One such author that I downloaded their first book for free, than bought the others because I enjoyed the first one is E. M. Foner. The first book was “Date Night on Union Station.” I had the ebook for six months or so before I finally got around to reading it, thinking it probably would be another one that I’d end up figuratively throwing against the wall. Once I finished it, I just HAD to download the next three and read them. They’re not action novels such as Sharon Lee’s “Liaden Universe” series, or in the same vein as John Ringo’s “Posleen” series, but just a nice, comfortable, enjoyable read — the kind of books often referred to, in other genres, as “cosies”. The series (currently five books, the last not out until April) cover the life, trials, and confusion of a woman who is selected for the job of acting consul to the Earth Central consulate on Union Station, a large construct run by a species of Artificial Intelligence (the Stryx) that dominate a large segment of space. This young woman, Kelly Frank, must not only deal with distressed humans, but several dozens of alien species, a lack of direction, and constant turmoil. There’s a healthy dose of humor accompanying her trials and triumphs, her mother’s collect calls, and romantic meddling both by the Stryx and her best friend’s children. Definitely worth buying!

Advertisements

5 comments on “Are free ebooks worth reading?

  1. I had the ebook for six months or so before I finally got around to reading it, thinking it probably would be another one that I’d end up figuratively throwing against the wall.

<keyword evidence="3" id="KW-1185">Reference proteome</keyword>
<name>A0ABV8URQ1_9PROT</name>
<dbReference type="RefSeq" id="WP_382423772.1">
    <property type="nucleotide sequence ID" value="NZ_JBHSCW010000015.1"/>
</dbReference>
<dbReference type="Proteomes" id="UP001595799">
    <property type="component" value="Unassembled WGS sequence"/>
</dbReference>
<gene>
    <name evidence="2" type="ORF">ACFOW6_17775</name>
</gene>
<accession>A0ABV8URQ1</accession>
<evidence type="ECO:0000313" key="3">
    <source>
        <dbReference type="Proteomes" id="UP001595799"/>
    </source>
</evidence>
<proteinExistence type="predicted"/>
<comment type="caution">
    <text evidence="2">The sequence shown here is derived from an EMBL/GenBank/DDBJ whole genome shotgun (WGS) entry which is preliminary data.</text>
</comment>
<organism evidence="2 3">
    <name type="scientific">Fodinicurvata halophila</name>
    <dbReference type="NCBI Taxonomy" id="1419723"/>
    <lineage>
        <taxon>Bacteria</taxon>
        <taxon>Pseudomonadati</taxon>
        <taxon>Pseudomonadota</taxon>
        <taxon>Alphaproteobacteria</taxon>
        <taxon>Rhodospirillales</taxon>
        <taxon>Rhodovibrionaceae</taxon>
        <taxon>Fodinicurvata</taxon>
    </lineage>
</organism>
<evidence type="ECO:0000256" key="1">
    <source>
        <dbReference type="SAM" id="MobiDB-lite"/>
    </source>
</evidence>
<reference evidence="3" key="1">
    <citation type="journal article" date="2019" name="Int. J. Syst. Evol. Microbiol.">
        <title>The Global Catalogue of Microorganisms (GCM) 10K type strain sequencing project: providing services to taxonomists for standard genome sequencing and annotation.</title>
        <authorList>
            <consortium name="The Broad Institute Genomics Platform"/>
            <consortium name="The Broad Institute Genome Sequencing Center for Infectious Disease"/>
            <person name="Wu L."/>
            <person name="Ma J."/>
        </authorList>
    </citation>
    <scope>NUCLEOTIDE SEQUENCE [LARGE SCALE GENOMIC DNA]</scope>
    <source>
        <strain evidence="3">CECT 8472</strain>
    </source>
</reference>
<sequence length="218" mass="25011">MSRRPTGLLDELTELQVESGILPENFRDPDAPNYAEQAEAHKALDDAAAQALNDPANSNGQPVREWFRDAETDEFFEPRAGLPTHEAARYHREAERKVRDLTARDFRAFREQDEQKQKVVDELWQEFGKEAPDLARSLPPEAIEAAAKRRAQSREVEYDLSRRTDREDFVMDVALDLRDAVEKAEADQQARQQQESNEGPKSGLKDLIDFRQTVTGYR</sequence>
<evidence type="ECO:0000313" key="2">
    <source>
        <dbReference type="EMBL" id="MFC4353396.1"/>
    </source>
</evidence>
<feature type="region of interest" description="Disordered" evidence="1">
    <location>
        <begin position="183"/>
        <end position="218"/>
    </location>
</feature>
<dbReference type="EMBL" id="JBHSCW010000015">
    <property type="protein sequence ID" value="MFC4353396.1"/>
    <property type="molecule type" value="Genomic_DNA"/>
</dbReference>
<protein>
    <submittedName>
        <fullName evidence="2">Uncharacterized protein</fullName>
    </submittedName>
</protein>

Glad I’m not the only person who does this.

    I’ve got to give kudos to whoever did the covers for ‘date night,’– the “same picture, different light color” trick is brilliant.

    Liked by 1 person

  2. I’ve picked up quite a few free eBooks over the years from B&N, GooglePlay, Phoenix Pick and Baen. Ringo’s Posleen series blew me away, as did Eric Flint’s 1632 series. I also very much enjoyed Weber’s Honor Harrington series. I’ve also read some drek (which doesn’t get finished), mostly short stories, as well as some intermediate fare. One of the pleasant surprises was Debbie Viguie’s Psalm 23 Mysteries, it kind of reminded me of Kemelman’s Rabbi Mysteries.

    Like

  3. Pat Patterson is doing his best to review every free book he can get his hands on. And that includes stuff he gets through Kindle Unlimited. He’s becoming a great writer.

    Like

  4. Reblogged this on The Arts Mechanical and commented:
    Free Books. What’s to lose. Except the Baen ones. Watch out for those. The late Jim Baen said that free books were like crack. They got you hooked. Jim was an unsung marketing genius.

    Liked by 1 person

  5. Baen Free Library was my re-entry into SF after years via a recommendation of Fallen Angels. (No longer free, alas) And indeed, they are like healthy crack.

    Like

Leave a Reply

Fill in your details below or click an icon to log in:

WordPress.com Logo

You are commenting using your WordPress.com account. Log Out / Change )

Twitter picture

You are commenting using your Twitter account. Log Out / Change )

Facebook photo

You are commenting using your Facebook account. Log Out / Change )

Google+ photo

You are commenting using your Google+ account. Log Out / Change )

Connecting to %s

%d bloggers like this: